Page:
How Parents Can Start Preparing For The Teenage Years

We all know that children grow up quickly.

It may have seemed like you were just rocking your crying newborn, chasing after your wild toddler, or playing Tooth Fairy for your young child. But now, you’re on the cusp of high school. It might be time to start thinking about driving lessons, college prep, and launching into adulthood.

Preparing for the teenage years isn’t for the faint of heart. As a parent, you want what’s best for your kids, but navigating teenage emotions and sudden behavioral changes can be frustrating. So here’s what you can expect- and how to maintain a healthy relationship with your teen.

Actively Listen (More Than Ever)

You know it’s important to listen to your child, but it’s particularly crucial during this vulnerable time. Even though teens naturally pull away from their parents, they need a secure foundation at home. They need to trust you’re there for them if they have problems or fears.

When your child listens, aim to give them your full attention. Consider reflecting and repeating what they say to ensure that you completely understand. If you feel confused about something, ask clarifying questions.

Model Taking Care of Yourself

Even if your child rolls their eyes at you, they’re watching your every move. Your home is the foundation for learning and integrating behavior. Children look up to their parents and internalize how they regulate emotions, handle conflict, and manage stress. What actions do you want them to see?

That’s not to say you need to take care of yourself perfectly. After all, you’re only human. But try to make a conscious effort to be a good role model for your child.

And if you mess up, make it a point to acknowledge what happened. This shows that it’s okay to make mistakes and that you (and your child) can learn from them.

Give Them Space

Helicopter parenting may be tempting, particularly if you’re worried about your child’s development or well-being. But hovering over everything they do will backfire.

Autonomy is essential during the teenage years. Your child needs to know they have the right to privacy. Moreover, they need to know you won’t betray or violate that right.

Instead of automatically trying to solve problems for them, encourage them to practice critical thinking skills. If you feel tempted to fix the situation, instead consider how you can simply provide support.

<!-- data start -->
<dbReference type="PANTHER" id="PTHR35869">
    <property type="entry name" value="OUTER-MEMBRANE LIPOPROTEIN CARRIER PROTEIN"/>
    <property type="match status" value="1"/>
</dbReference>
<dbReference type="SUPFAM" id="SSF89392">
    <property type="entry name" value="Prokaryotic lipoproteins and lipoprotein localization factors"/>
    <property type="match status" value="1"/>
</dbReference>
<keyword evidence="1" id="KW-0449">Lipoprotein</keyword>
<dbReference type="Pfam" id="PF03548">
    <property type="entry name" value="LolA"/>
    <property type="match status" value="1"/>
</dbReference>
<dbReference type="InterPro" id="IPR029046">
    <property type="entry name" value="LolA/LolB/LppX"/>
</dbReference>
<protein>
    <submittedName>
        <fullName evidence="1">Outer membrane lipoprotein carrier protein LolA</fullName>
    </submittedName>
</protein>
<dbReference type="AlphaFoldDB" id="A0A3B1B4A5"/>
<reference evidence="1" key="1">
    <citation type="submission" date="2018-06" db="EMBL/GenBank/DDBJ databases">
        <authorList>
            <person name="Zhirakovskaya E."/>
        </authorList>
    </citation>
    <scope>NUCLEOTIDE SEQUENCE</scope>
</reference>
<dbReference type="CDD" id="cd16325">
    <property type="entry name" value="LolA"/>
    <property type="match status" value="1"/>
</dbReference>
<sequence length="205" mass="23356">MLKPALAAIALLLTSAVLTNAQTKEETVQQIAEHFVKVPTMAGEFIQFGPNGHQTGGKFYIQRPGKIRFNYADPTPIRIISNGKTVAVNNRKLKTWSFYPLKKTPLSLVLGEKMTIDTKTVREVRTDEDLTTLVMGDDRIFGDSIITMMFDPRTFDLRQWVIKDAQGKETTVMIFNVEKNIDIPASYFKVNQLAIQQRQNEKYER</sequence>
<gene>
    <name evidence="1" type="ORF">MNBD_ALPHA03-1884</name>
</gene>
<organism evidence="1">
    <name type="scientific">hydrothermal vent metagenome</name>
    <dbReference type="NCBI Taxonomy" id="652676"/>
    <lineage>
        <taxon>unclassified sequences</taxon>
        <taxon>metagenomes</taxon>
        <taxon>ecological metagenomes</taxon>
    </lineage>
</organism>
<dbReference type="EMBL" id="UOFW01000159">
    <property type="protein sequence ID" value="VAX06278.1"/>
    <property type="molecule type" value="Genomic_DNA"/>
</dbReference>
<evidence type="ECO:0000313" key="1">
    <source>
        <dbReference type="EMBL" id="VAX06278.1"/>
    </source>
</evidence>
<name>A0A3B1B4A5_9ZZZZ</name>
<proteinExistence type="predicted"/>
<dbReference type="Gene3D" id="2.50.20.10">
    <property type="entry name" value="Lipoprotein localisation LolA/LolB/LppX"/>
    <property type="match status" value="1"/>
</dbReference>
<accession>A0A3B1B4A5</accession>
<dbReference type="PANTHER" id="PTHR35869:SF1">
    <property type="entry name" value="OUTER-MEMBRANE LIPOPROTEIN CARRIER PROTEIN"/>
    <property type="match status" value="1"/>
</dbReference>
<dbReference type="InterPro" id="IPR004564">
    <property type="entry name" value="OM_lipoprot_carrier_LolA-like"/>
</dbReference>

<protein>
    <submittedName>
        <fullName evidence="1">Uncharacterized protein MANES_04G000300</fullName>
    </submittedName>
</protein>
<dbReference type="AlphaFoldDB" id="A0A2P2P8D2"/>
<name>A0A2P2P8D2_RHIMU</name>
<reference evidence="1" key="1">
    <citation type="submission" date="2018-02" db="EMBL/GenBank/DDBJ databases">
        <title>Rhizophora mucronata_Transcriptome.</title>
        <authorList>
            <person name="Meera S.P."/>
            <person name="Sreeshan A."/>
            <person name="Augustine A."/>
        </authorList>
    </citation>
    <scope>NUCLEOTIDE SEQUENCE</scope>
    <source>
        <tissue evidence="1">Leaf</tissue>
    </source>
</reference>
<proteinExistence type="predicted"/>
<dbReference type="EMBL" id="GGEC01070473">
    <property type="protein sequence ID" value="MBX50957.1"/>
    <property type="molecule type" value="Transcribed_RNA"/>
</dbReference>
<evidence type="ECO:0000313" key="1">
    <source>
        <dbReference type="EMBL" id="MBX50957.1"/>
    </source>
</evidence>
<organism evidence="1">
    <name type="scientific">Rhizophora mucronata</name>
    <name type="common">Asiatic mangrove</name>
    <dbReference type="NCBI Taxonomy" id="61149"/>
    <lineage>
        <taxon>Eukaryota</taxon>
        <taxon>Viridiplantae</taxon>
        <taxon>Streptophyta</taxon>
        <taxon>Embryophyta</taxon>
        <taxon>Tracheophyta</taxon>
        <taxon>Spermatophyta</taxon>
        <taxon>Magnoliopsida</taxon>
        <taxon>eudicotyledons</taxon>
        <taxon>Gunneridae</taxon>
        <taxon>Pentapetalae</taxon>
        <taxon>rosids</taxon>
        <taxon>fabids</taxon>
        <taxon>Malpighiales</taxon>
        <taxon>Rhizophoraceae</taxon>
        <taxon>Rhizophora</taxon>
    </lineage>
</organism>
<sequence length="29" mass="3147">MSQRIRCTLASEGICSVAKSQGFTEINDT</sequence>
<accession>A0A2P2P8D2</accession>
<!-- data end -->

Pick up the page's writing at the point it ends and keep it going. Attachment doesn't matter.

Maintain Clear Boundaries

Boundaries are essential when it comes to parenting a teenager. Your boundaries maintain a sense of predictability- if your child knows how you will respond every single time, there may be less tension or volatility.

Of course, that doesn’t mean your teenager will like your boundaries. It’s normal for them to criticize or challenge them. This is where a teenager might throw the infamous, I hate you, or You don’t care about what I want! After all, they value freedom, and you infringing upon that feels like a threat.

But children thrive when they have clear limits and expectations. Even if they protest, boundaries can help shape and encourage positive behavior. And enforcing them establishes your authority within the home.

Teach Stress Management and Coping Skills

The teenage years can be tumultuous for your child. For example, they may feel insecure about their friends, bodies, or grades. Likewise, mental health symptoms often have their initial onset during adolescence- this may lead to them experiencing significant mood shifts, anxiety, or depression.

Parents can’t control all these variables. But they can be proactive in teaching their children how to cope with challenges when they arise. Remember that it’s never too early to show your child how to identify their feelings or practice self-care.

Commit to Having Difficult Conversations

Drugs, sex, bullying, violence, suicide- these all represent issues teenagers face on a daily basis. Some are open about the psychological impact; others are far more aloof or guarded. And while you may worry about how these problems impact your child, staying silent often worsens the situation.

Commit to having tough conversations as early as possible. Remember that the discussions are often fluid and ongoing- ideally, you want your child to feel comfortable bringing up the topic whenever they need support.

It’s okay if you don’t know all the answers. Teenagers value authenticity, and you should never pretend to be an expert on something you’re not! Simply let them know when you don’t know something, but make it a point to remain neutral and objective when discussing sensitive material.

How Therapy Can Help Your Family

If the teenage years have you feeling panicked, you’re not alone. This is a notoriously challenging time for parents, and many people worry about making the wrong move.

Individual or family therapy can provide a safe, nonjudgmental soundboard if you’re struggling with navigating this time. Having support and learning the right tools can promote a healthier relationship with your child. Contact me today to learn more!

4601 Spicewood Springs Road Building 3, Suite 200
Austin, TX 78759
(512) 988-3363

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